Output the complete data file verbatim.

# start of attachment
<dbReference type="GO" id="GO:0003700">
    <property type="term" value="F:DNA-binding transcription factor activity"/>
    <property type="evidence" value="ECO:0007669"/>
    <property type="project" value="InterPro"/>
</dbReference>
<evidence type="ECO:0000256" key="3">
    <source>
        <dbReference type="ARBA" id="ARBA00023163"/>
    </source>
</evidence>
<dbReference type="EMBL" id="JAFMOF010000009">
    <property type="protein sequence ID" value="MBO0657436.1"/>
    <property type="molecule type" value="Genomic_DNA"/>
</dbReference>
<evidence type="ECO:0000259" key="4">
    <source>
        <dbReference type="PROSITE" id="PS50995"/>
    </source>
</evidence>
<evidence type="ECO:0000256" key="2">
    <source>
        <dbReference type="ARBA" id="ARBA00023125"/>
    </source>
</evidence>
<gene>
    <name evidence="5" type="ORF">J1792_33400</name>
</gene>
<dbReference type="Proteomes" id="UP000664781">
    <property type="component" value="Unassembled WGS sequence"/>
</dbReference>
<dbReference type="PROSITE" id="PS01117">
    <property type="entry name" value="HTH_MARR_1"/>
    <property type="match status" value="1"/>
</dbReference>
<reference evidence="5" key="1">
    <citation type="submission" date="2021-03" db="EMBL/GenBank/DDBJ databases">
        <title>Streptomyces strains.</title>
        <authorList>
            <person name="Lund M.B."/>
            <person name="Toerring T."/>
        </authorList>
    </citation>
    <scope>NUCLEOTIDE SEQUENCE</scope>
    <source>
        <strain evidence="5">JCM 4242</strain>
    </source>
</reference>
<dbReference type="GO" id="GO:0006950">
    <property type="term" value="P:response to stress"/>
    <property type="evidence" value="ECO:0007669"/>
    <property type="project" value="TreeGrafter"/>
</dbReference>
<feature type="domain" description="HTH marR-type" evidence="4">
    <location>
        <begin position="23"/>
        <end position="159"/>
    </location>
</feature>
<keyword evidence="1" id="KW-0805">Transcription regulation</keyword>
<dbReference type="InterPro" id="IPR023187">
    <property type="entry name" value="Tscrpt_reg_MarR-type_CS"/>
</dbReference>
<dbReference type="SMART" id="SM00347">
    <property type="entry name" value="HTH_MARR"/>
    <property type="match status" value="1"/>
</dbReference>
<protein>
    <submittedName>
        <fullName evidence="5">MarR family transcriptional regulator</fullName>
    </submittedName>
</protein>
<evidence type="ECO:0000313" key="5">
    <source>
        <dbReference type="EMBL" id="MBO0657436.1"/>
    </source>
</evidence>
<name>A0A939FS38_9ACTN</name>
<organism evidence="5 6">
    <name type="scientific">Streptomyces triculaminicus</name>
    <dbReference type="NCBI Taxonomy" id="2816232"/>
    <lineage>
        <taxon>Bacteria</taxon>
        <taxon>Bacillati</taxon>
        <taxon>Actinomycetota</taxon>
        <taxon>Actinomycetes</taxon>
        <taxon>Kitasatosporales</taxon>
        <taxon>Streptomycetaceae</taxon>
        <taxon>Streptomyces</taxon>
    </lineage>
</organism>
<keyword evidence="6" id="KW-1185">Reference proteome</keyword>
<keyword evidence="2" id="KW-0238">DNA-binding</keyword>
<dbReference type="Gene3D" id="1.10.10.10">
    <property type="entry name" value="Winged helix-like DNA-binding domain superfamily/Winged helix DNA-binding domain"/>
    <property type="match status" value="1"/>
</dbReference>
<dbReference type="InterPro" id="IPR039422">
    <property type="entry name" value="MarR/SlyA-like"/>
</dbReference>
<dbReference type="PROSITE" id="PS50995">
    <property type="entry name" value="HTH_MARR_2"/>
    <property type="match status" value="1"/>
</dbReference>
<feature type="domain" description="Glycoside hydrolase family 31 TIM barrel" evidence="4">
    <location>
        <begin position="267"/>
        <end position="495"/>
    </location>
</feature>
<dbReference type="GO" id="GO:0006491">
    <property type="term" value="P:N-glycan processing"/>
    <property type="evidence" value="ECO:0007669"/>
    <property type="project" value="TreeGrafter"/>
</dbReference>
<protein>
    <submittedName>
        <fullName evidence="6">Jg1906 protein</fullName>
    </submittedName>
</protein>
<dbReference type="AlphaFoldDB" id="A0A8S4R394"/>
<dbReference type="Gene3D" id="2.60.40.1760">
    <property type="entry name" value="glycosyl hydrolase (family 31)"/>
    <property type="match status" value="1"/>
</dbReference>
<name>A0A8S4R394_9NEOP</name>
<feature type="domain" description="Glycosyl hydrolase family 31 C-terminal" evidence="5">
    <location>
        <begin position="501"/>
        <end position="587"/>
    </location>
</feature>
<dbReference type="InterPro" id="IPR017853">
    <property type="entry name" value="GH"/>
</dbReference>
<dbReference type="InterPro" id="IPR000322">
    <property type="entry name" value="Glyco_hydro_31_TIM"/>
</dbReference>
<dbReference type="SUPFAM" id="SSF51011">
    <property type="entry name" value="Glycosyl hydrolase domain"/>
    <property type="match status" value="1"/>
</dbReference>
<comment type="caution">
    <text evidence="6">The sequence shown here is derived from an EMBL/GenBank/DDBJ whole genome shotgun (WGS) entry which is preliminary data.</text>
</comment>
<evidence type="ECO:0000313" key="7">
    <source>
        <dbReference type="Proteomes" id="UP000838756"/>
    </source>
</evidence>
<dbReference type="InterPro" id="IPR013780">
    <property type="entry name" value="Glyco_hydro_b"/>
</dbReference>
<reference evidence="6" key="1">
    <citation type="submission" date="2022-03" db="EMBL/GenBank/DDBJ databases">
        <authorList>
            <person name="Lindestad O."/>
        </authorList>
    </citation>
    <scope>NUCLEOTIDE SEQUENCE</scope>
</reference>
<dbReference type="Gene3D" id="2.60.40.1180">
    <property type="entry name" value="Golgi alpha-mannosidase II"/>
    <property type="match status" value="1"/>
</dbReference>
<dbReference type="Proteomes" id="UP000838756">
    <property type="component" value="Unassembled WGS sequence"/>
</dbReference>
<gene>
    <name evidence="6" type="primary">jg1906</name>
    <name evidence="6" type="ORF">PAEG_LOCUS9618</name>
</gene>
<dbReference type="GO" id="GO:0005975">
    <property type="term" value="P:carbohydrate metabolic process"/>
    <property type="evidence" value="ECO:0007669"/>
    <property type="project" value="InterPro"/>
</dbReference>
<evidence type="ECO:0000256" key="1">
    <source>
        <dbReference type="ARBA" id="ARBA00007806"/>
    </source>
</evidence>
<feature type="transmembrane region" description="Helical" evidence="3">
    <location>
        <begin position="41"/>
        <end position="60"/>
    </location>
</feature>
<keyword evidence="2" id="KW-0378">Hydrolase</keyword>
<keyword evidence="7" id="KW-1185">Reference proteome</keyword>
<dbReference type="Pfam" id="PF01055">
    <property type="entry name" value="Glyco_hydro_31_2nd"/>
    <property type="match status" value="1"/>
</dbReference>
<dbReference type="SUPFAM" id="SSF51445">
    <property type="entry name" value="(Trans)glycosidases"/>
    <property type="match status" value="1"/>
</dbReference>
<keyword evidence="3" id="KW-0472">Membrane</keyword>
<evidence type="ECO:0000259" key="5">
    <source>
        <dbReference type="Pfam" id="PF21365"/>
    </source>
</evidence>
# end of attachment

<dbReference type="GO" id="GO:0003700">
    <property type="term" value="F:DNA-binding transcription factor activity"/>
    <property type="evidence" value="ECO:0007669"/>
    <property type="project" value="InterPro"/>
</dbReference>
<evidence type="ECO:0000256" key="3">
    <source>
        <dbReference type="ARBA" id="ARBA00023163"/>
    </source>
</evidence>
<dbReference type="EMBL" id="JAFMOF010000009">
    <property type="protein sequence ID" value="MBO0657436.1"/>
    <property type="molecule type" value="Genomic_DNA"/>
</dbReference>
<evidence type="ECO:0000259" key="4">
    <source>
        <dbReference type="PROSITE" id="PS50995"/>
    </source>
</evidence>
<evidence type="ECO:0000256" key="2">
    <source>
        <dbReference type="ARBA" id="ARBA00023125"/>
    </source>
</evidence>
<gene>
    <name evidence="5" type="ORF">J1792_33400</name>
</gene>
<dbReference type="Proteomes" id="UP000664781">
    <property type="component" value="Unassembled WGS sequence"/>
</dbReference>
<dbReference type="PROSITE" id="PS01117">
    <property type="entry name" value="HTH_MARR_1"/>
    <property type="match status" value="1"/>
</dbReference>
<reference evidence="5" key="1">
    <citation type="submission" date="2021-03" db="EMBL/GenBank/DDBJ databases">
        <title>Streptomyces strains.</title>
        <authorList>
            <person name="Lund M.B."/>
            <person name="Toerring T."/>
        </authorList>
    </citation>
    <scope>NUCLEOTIDE SEQUENCE</scope>
    <source>
        <strain evidence="5">JCM 4242</strain>
    </source>
</reference>
<dbReference type="GO" id="GO:0006950">
    <property type="term" value="P:response to stress"/>
    <property type="evidence" value="ECO:0007669"/>
    <property type="project" value="TreeGrafter"/>
</dbReference>
<feature type="domain" description="HTH marR-type" evidence="4">
    <location>
        <begin position="23"/>
        <end position="159"/>
    </location>
</feature>
<keyword evidence="1" id="KW-0805">Transcription regulation</keyword>
<dbReference type="InterPro" id="IPR023187">
    <property type="entry name" value="Tscrpt_reg_MarR-type_CS"/>
</dbReference>
<dbReference type="SMART" id="SM00347">
    <property type="entry name" value="HTH_MARR"/>
    <property type="match status" value="1"/>
</dbReference>
<protein>
    <submittedName>
        <fullName evidence="5">MarR family transcriptional regulator</fullName>
    </submittedName>
</protein>
<evidence type="ECO:0000313" key="5">
    <source>
        <dbReference type="EMBL" id="MBO0657436.1"/>
    </source>
</evidence>
<name>A0A939FS38_9ACTN</name>
<organism evidence="5 6">
    <name type="scientific">Streptomyces triculaminicus</name>
    <dbReference type="NCBI Taxonomy" id="2816232"/>
    <lineage>
        <taxon>Bacteria</taxon>
        <taxon>Bacillati</taxon>
        <taxon>Actinomycetota</taxon>
        <taxon>Actinomycetes</taxon>
        <taxon>Kitasatosporales</taxon>
        <taxon>Streptomycetaceae</taxon>
        <taxon>Streptomyces</taxon>
    </lineage>
</organism>
<keyword evidence="6" id="KW-1185">Reference proteome</keyword>
<keyword evidence="2" id="KW-0238">DNA-binding</keyword>
<dbReference type="Gene3D" id="1.10.10.10">
    <property type="entry name" value="Winged helix-like DNA-binding domain superfamily/Winged helix DNA-binding domain"/>
    <property type="match status" value="1"/>
</dbReference>
<dbReference type="InterPro" id="IPR039422">
    <property type="entry name" value="MarR/SlyA-like"/>
</dbReference>
<dbReference type="PROSITE" id="PS50995">
    <property type="entry name" value="HTH_MARR_2"/>
    <property type="match status" value="1"/>
</dbReference>
<feature type="domain" description="Glycoside hydrolase family 31 TIM barrel" evidence="4">
    <location>
        <begin position="267"/>
        <end position="495"/>
    </location>
</feature>
<dbReference type="GO" id="GO:0006491">
    <property type="term" value="P:N-glycan processing"/>
    <property type="evidence" value="ECO:0007669"/>
    <property type="project" value="TreeGrafter"/>
</dbReference>
<protein>
    <submittedName>
        <fullName evidence="6">Jg1906 protein</fullName>
    </submittedName>
</protein>
<dbReference type="AlphaFoldDB" id="A0A8S4R394"/>
<dbReference type="Gene3D" id="2.60.40.1760">
    <property type="entry name" value="glycosyl hydrolase (family 31)"/>
    <property type="match status" value="1"/>
</dbReference>
<name>A0A8S4R394_9NEOP</name>
<feature type="domain" description="Glycosyl hydrolase family 31 C-terminal" evidence="5">
    <location>
        <begin position="501"/>
        <end position="587"/>
    </location>
</feature>
<dbReference type="InterPro" id="IPR017853">
    <property type="entry name" value="GH"/>
</dbReference>
<dbReference type="InterPro" id="IPR000322">
    <property type="entry name" value="Glyco_hydro_31_TIM"/>
</dbReference>
<dbReference type="SUPFAM" id="SSF51011">
    <property type="entry name" value="Glycosyl hydrolase domain"/>
    <property type="match status" value="1"/>
</dbReference>
<comment type="caution">
    <text evidence="6">The sequence shown here is derived from an EMBL/GenBank/DDBJ whole genome shotgun (WGS) entry which is preliminary data.</text>
</comment>
<evidence type="ECO:0000313" key="7">
    <source>
        <dbReference type="Proteomes" id="UP000838756"/>
    </source>
</evidence>
<dbReference type="InterPro" id="IPR013780">
    <property type="entry name" value="Glyco_hydro_b"/>
</dbReference>
<reference evidence="6" key="1">
    <citation type="submission" date="2022-03" db="EMBL/GenBank/DDBJ databases">
        <authorList>
            <person name="Lindestad O."/>
        </authorList>
    </citation>
    <scope>NUCLEOTIDE SEQUENCE</scope>
</reference>
<dbReference type="Gene3D" id="2.60.40.1180">
    <property type="entry name" value="Golgi alpha-mannosidase II"/>
    <property type="match status" value="1"/>
</dbReference>
<dbReference type="Proteomes" id="UP000838756">
    <property type="component" value="Unassembled WGS sequence"/>
</dbReference>
<gene>
    <name evidence="6" type="primary">jg1906</name>
    <name evidence="6" type="ORF">PAEG_LOCUS9618</name>
</gene>
<dbReference type="GO" id="GO:0005975">
    <property type="term" value="P:carbohydrate metabolic process"/>
    <property type="evidence" value="ECO:0007669"/>
    <property type="project" value="InterPro"/>
</dbReference>
<evidence type="ECO:0000256" key="1">
    <source>
        <dbReference type="ARBA" id="ARBA00007806"/>
    </source>
</evidence>
<feature type="transmembrane region" description="Helical" evidence="3">
    <location>
        <begin position="41"/>
        <end position="60"/>
    </location>
</feature>
<keyword evidence="2" id="KW-0378">Hydrolase</keyword>
<keyword evidence="7" id="KW-1185">Reference proteome</keyword>
<dbReference type="Pfam" id="PF01055">
    <property type="entry name" value="Glyco_hydro_31_2nd"/>
    <property type="match status" value="1"/>
</dbReference>
<dbReference type="SUPFAM" id="SSF51445">
    <property type="entry name" value="(Trans)glycosidases"/>
    <property type="match status" value="1"/>
</dbReference>
<keyword evidence="3" id="KW-0472">Membrane</keyword>
<evidence type="ECO:0000259" key="5">
    <source>
        <dbReference type="Pfam" id="PF21365"/>
    </source>
</evidence>